Central limit order book (Ofer Abarbanel online library)

A central limit order book (CLOB) was a centralised database of limit orders proposed by the U.S. Securities and Exchange Commission in 2000. However, the concept was opposed by securities companies.[1][2][3]

A central limit order book[4] or (“CLOB”) is a trading method used by most exchanges globally. It is a transparent system that matches customer orders (e.g. bids and offers) on a ‘price time priority’ basis. The highest (“best”) bid order and the lowest (“cheapest”) offer order constitutes the best market or “the touch” in a given security or swap contract. Customers can routinely cross the bid/ask spread to effect low cost execution. They also can see market depth or the “stack” in which customers can view bid orders for various sizes and prices on one side vs. viewing offer orders at various sizes and prices on the other side. The CLOB is by definition fully transparent, real-time, anonymous and low cost in execution.

In the CLOB model, customers can trade directly with dealers, dealers can trade with other dealers, and importantly, customers can trade directly with other customers anonymously.[5]

In contrast to the CLOB approach is the Request For Quote (“RFQ”) trading method. RFQ is an asymmetric trade execution model. In this method, a customer queries a finite set of participant market makers who quote a bid/offer (“a market”) to the customer. The customer may only “hit the bid” (sell to the highest bidder) or “lift the offer” (buy from the cheapest seller). The customer is prohibited from stepping inside the bid/ask spread and thereby reducing its execution fees. Contrary to the CLOB model, customers can only trade with dealers. They can not trade with other customers, and importantly, they can not make markets themselves.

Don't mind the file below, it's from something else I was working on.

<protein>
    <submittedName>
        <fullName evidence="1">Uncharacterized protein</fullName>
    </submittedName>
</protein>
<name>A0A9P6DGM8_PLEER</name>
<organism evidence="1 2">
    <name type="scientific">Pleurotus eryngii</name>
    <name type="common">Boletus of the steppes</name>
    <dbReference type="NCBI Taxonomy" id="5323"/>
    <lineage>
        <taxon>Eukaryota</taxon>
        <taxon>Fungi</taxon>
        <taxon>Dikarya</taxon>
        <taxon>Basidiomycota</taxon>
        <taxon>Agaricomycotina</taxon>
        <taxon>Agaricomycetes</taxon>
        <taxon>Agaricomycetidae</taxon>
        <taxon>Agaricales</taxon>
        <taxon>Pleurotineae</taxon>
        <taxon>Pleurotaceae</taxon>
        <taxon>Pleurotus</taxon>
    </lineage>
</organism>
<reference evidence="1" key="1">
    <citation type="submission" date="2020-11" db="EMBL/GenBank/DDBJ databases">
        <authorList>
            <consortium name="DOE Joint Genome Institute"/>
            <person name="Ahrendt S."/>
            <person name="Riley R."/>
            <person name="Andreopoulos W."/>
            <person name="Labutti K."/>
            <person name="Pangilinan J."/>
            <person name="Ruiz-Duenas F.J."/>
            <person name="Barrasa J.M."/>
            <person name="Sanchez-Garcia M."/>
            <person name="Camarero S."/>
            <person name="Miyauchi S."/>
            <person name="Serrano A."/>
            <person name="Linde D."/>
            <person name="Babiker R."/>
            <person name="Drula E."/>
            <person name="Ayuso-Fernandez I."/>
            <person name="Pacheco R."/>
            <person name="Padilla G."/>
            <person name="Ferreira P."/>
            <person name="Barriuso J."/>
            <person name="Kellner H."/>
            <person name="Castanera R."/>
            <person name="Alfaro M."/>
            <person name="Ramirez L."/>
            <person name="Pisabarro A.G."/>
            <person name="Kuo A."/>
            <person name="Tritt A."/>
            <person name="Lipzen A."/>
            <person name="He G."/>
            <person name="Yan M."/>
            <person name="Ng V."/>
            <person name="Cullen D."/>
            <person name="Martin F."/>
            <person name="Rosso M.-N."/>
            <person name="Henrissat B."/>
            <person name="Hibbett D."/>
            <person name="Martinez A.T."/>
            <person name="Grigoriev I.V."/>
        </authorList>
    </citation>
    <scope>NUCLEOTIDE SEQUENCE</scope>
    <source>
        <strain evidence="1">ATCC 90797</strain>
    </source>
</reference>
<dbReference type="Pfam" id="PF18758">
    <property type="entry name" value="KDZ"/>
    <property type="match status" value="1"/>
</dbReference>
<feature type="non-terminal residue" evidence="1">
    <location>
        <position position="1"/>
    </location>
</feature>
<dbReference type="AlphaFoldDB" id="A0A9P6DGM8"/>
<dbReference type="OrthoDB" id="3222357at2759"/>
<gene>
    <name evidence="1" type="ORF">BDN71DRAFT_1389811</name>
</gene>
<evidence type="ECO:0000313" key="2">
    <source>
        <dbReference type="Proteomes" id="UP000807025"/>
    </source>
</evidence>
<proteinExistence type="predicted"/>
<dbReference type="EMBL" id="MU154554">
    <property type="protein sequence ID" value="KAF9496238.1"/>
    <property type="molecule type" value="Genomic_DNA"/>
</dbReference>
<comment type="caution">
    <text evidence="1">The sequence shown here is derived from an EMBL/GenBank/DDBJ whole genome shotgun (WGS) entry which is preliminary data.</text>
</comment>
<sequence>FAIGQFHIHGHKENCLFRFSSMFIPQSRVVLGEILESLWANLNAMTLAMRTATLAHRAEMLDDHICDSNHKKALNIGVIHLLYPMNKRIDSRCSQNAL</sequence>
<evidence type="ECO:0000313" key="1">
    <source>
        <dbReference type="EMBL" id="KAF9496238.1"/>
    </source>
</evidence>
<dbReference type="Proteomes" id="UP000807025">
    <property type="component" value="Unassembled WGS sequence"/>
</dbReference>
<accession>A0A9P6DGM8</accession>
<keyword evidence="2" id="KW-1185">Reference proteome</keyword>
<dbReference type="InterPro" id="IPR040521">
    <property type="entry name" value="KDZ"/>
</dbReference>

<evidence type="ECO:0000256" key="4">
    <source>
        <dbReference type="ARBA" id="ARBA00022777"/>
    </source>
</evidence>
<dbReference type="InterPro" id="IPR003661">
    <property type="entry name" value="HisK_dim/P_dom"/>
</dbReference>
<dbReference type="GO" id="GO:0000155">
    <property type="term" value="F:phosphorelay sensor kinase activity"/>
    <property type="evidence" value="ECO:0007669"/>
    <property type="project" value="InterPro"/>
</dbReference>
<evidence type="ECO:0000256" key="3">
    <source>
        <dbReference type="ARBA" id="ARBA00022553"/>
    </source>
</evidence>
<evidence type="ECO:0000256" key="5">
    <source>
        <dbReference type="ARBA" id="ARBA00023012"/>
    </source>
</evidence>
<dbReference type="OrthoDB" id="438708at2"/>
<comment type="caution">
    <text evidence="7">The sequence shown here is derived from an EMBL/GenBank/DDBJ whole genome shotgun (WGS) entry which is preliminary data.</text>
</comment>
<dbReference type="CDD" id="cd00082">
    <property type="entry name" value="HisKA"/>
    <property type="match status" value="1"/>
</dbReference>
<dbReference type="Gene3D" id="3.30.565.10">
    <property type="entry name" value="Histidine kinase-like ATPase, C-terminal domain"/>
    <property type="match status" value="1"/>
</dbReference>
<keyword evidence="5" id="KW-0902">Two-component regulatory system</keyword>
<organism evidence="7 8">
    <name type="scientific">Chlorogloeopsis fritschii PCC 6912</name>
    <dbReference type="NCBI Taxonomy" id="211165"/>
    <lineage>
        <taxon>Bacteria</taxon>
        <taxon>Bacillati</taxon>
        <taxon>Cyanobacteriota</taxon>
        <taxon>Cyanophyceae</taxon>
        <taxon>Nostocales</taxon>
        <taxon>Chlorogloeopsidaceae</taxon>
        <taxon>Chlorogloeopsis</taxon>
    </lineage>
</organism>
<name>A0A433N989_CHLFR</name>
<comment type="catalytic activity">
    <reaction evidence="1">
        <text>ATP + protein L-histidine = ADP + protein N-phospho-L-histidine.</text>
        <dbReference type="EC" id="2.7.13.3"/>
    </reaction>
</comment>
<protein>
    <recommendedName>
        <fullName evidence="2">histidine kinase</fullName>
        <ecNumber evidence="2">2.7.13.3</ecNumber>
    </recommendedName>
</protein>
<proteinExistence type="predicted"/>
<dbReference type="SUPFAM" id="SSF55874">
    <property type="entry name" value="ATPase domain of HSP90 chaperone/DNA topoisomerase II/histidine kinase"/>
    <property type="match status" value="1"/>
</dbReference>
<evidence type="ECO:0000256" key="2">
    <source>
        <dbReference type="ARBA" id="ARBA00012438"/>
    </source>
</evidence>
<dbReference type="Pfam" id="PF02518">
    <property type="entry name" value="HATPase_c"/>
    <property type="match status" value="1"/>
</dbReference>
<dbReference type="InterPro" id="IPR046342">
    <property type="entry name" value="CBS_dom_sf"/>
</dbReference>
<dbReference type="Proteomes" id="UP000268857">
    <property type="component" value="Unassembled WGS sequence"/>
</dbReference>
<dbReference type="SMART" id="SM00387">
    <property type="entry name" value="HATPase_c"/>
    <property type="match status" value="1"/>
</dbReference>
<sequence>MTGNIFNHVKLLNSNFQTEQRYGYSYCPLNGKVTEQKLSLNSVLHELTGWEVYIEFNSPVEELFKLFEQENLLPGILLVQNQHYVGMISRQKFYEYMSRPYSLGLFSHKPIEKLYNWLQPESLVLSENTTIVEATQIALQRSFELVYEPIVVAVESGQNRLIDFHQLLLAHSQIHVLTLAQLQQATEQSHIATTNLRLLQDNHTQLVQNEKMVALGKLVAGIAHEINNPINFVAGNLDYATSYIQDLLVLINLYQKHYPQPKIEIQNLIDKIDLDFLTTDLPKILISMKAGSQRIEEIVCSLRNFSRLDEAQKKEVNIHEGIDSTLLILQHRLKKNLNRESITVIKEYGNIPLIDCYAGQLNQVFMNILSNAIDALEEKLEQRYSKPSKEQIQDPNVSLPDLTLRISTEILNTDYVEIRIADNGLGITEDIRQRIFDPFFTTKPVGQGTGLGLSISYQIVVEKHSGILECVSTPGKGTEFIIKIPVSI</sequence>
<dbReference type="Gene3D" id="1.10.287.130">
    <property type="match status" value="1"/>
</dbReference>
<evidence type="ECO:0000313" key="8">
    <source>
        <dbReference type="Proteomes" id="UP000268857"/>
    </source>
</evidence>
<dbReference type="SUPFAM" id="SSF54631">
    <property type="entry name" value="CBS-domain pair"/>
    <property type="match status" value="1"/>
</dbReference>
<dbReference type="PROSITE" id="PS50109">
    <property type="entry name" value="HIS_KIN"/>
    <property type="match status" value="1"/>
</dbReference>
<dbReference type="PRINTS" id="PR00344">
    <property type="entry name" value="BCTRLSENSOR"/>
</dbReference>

1. ^Caroline Humer (21 March 2000). “New Age Securities Firms to Testify Against Central Limit Order Book”. TheStreet.com. Retrieved 2007-03-20.
  2. ^Robert Kowalski (24 May 2000). “Firms and Exchanges to Swap Views on Markets’ Future”. TheStreet.com. Archived from the original on 2007-09-30. Retrieved 2007-03-20.
  3. ^Gregg Wirth (5 November 1999). “Grasso Speech on Electronic Orders Highlights Industry Strife”. TheStreet.com. Archived from the original on 2007-09-27. Retrieved 2007-03-20.
  4. ^http://www.ft.com/cms/s/0/6c24f7e4-0948-11e0-ada6-00144feabdc0.html#axzz18N8sI200
  5. ^https://www.wsj.com/articles/SB10001424052748704170404575625071140314554


Ofer Abarbanel online library